Pages coming out of your printer may contain hidden color dot codes that can allow US government to track you down. It sounds unreal but it is true.
The issue was first touched upon by the PC World magazine in an article, Government Uses Color Laser Printer Technology to Track Documents, published in November 2004. The article reported that the “printouts from many color laser printers contained yellow dots scattered across the page, viewable only with a special kind of flashlight”. The article quoted a senior researcher at Xerox Corporation as saying that the dots contained a “secret digital license tag to help law enforcement officials.”
“Yesterday, the Electronic Frontier Foundation, a San Francisco consumer privacy group, said it had cracked the code used in a widely used line of Xerox printers, an invisible bar code of sorts that contains the serial number of the printer as well as the date and time a document was printed.” (Washington Post )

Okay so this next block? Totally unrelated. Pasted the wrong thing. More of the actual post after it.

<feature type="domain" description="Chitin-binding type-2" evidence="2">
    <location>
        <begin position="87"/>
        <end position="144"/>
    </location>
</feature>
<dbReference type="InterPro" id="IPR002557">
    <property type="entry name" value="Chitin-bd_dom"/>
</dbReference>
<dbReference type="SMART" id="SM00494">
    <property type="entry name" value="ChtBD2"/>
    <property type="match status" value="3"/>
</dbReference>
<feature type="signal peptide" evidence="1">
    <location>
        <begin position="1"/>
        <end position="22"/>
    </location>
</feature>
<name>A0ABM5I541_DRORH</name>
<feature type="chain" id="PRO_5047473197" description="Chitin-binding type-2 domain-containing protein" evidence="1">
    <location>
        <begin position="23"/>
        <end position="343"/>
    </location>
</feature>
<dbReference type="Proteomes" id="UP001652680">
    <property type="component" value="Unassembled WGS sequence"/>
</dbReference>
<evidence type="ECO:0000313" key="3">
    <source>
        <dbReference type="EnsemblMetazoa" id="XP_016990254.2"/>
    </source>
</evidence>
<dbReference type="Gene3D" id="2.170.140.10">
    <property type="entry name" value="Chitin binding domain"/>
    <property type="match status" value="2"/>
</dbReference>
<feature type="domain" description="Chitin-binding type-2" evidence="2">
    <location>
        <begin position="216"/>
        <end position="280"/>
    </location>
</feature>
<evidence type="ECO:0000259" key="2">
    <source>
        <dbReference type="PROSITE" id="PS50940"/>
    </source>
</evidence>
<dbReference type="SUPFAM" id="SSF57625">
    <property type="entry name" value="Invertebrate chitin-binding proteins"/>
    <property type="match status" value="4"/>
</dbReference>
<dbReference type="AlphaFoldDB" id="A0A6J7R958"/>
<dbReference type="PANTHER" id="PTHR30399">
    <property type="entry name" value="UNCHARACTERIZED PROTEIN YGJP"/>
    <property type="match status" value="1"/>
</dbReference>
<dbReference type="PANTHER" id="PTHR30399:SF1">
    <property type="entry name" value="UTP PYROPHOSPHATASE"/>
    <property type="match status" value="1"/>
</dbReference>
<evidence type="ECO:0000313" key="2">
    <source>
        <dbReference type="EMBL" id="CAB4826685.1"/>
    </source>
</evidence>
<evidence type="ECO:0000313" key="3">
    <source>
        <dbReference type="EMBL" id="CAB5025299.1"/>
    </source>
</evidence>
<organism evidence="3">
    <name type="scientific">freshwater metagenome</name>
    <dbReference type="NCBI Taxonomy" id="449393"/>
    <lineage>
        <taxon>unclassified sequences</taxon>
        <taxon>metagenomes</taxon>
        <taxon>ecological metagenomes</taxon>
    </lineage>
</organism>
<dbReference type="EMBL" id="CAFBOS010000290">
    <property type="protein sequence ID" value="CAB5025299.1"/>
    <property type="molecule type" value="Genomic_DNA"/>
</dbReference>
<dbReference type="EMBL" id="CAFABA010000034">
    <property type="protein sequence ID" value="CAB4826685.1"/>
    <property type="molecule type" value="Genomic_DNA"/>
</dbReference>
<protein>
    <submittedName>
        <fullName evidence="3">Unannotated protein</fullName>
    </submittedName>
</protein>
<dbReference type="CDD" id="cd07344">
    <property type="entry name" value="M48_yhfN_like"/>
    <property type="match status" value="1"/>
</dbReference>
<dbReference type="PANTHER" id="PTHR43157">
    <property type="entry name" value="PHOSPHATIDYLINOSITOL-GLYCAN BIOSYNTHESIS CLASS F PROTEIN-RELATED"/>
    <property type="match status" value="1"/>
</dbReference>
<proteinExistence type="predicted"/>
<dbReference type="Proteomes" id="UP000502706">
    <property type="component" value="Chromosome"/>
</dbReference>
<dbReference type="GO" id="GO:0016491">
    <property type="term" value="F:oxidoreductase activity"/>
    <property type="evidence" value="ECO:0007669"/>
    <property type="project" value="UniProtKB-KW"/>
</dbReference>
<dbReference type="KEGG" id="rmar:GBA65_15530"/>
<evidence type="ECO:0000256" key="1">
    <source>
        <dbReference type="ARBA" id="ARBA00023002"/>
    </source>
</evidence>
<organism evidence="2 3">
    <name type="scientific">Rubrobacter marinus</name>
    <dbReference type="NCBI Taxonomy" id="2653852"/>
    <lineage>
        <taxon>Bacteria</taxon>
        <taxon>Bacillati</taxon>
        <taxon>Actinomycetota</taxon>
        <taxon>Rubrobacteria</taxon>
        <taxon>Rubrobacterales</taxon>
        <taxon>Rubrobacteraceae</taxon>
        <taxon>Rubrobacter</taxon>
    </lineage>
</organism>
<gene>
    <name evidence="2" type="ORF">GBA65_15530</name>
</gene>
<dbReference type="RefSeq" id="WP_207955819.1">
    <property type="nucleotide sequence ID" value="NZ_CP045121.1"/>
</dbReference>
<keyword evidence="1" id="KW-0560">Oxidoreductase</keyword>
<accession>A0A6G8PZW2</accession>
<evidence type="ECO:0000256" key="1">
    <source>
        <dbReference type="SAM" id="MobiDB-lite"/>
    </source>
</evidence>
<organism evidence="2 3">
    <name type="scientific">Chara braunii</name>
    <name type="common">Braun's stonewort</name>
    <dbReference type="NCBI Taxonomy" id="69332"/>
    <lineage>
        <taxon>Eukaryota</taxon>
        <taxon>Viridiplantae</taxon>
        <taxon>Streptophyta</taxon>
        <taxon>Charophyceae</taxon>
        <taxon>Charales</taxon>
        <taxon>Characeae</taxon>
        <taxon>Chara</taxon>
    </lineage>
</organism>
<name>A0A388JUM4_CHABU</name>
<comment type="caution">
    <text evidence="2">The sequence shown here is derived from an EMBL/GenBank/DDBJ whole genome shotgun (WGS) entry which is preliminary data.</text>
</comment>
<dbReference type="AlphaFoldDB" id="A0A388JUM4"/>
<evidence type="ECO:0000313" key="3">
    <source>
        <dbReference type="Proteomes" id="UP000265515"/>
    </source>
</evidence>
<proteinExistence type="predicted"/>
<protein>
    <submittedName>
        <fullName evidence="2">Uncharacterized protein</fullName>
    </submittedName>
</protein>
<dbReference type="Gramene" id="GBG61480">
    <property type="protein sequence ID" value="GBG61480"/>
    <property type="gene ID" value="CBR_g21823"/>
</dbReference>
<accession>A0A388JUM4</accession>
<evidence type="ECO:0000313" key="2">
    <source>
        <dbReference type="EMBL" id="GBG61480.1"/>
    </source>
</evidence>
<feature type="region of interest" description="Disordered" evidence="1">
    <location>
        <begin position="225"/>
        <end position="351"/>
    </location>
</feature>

EFF has posted information on its website on how to decode the printer codes here.
The Washington Post also reports, “The EFF said it has identified similar coding on pages printed from nearly every major printer manufacturer, including Hewlett-Packard, though its team has so far cracked the codes for only one type of Xerox printer”.
A spokesman for Xerox said that the program was done at the behest of Government agencies and was in “cooperation with government agencies, competing manufacturers and a onsortium of banks”.
This is a brazen violation of trust that deserves a strong response. You may be for privacy or not care about the topic – the issue at hand is not violation of privacy but violation of trust. Before the Government goes ahead and starts putting secret color dots on the paper that I print and pay for, it needs to discuss the issue with me and every citizen of this country.